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What if you've saved a lot of money?

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Initial post: Dec 23, 2005 6:52:59 PM PST
Last edited by the author on Dec 23, 2005 6:55:38 PM PST
I make a modest upper middle-class income. I've saved a nice little nest egg. I haven't read this book, but I wonder how Boortz proposes to protect me from paying tax on my income twice?

For instance, to use simple and round numbers - let's say I saved $50,000.00 over the years.

I've already paid a fairly hefty tax on the money as I earned it. Now, with this new sales tax, won't I be taxed heavily on this money AGAIN when I go to spend it?

How is that fair?

In reply to an earlier post on Dec 29, 2005 7:16:07 AM PST
Andy C. says:
I just finished reading this book last night (in one sitting!) and if I understand it correctly, yes, you will be effectively taxed twice on the $50,000 when you go to spend it on new items (used items are exempt).

The theory is that with the overall reduction of tax-related costs to businesses that the prices will readjust lower and you will pay about the same as you would have paid without the national sales tax. Going forward you'd be able to save even more of your paycheck, since no federal tax, Social Security, or Medicare tax would be taken out. And since your employer doesn't have to pay matching amounts of taxes (which is a hidden tax on your salary), you should get a raise!

Check out the brochure on the FairTax website, it contains a lot of the info that's in the book. The website is slow, probably due to the volume of traffic!

In reply to an earlier post on Jan 1, 2006 6:10:17 PM PST
Last edited by the author on Jan 1, 2006 6:12:28 PM PST
A Carleton,

Thanks for your reply. I guess my question then would be, "Why not a flat tax instead?" That wouldn't penalize me on previous savings and it would offer a fair tax on my income in the future.

Another question comes to mind with the used exemption. This should radically change car sales. Used cars already enjoy some tax advantages, but nothing like what this would propose.

I also wonder how this would affect states and municipalities that currently use(abuse?) the sales tax system.

Enjoy the discussion.

In reply to an earlier post on Feb 15, 2006 3:51:12 PM PST
Will says:
There are two points I would like to make:
1) Under our current system you will be paying approximately 23% in embedded taxes for every dollar you spend. Under the fair tax you will pay 23% in taxes for every dollar you spend, so switching to the fair tax will not cause you to loose any more than you would under our current system. In other words you are already being taxed twice. Also please note that 23% embedded taxes is not a fixed value. For example leather goods have an embedded tax slightly less than 23%, I think somewhere around 21% so if you bought $50,000 worth of leather goods you would loose about $1,000. On the other hand houses have an embedded tax of about 26% so if you bought a house for $50,000 you would gain about $1,500. Overall most Americans will loose and gain about the same amount since 23% is the average amount paid in embedded taxes.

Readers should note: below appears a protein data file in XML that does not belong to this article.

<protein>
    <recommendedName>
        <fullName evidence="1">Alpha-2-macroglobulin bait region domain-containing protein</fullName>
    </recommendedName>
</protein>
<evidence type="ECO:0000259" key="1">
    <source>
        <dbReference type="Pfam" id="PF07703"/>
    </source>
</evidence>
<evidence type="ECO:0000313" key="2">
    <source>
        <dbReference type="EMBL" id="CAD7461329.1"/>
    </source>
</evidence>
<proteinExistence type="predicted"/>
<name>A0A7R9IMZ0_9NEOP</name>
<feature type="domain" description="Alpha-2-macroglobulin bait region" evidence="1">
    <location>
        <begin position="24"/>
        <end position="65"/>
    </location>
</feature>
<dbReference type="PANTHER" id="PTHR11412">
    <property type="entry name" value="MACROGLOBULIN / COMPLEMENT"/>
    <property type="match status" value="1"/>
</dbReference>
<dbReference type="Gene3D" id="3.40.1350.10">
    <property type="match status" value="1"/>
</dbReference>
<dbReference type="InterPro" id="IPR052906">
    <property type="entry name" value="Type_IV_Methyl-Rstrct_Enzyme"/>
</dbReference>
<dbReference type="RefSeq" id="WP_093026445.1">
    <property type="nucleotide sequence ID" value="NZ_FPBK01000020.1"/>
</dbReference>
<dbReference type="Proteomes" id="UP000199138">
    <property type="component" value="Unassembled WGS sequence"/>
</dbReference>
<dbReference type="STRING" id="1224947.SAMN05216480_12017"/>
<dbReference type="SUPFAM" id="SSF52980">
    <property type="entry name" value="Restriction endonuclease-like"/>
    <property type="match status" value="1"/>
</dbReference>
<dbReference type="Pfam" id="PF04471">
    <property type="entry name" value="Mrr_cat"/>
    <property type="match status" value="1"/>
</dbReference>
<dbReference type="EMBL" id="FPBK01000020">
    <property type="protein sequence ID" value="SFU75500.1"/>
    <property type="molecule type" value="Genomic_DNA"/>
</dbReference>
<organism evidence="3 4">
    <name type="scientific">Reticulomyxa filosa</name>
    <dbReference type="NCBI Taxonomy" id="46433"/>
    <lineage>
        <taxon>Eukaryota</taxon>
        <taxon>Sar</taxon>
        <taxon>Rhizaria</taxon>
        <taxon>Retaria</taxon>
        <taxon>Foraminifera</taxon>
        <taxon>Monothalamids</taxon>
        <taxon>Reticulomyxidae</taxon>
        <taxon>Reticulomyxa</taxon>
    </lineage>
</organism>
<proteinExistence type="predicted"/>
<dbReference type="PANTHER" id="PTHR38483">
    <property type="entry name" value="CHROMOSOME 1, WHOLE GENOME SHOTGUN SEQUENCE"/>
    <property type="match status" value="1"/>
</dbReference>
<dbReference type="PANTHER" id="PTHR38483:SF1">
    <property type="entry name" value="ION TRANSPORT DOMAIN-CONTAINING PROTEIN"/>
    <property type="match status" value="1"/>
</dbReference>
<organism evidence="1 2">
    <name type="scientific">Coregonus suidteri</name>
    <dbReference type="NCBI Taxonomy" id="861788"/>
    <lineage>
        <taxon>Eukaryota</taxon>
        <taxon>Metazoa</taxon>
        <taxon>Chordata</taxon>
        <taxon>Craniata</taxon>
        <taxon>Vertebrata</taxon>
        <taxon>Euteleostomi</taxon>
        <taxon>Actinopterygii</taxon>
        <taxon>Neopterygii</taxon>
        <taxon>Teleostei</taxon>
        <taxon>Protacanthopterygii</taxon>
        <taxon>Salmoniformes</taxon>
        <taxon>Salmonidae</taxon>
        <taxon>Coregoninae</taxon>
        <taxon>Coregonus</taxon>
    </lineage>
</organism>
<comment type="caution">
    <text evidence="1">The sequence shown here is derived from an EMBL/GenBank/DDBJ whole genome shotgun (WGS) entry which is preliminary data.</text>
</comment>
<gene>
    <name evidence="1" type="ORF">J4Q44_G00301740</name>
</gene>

2) Please know that even if you did loose slightly by buying more "leather" goods you are still not having anything taken from your pay check and you will be getting a prebate for the taxes you pay up to the poverty level for the area you live in and the size of your family. Thus you are going to benefit more in the long run. It is very rare for someone to loose in the long run by switching to the fair tax. I have yet to find an instance where this could happened.

In reply to an earlier post on Mar 13, 2007 8:55:04 AM PDT
P Breakfield IV,

You're not truly being penalized on your savings...

Essentially, you are already taxed twice by the amount of taxes hidden in the cost of the items you already buy. The cost of items (including tax) will change very little. The only real change is that you would get to keep more of your paychecks.

In reply to an earlier post on May 7, 2007 8:39:35 AM PDT
[Deleted by the author on May 7, 2007 8:39:47 AM PDT]

In reply to an earlier post on Nov 17, 2007 9:20:24 PM PST
P. Breakfield IV,

A flat tax still carries a lot of the difficulties and penalties of our current system. We'd still be sending in a tax return every April, we'd still be taxed on income, dividends, interest, gifts and capital gains, the IRS would still be ruining many people's lives, the lower class would bear more of a tax burden (if exceptions weren't made) and the rich would get the break of a lifetime.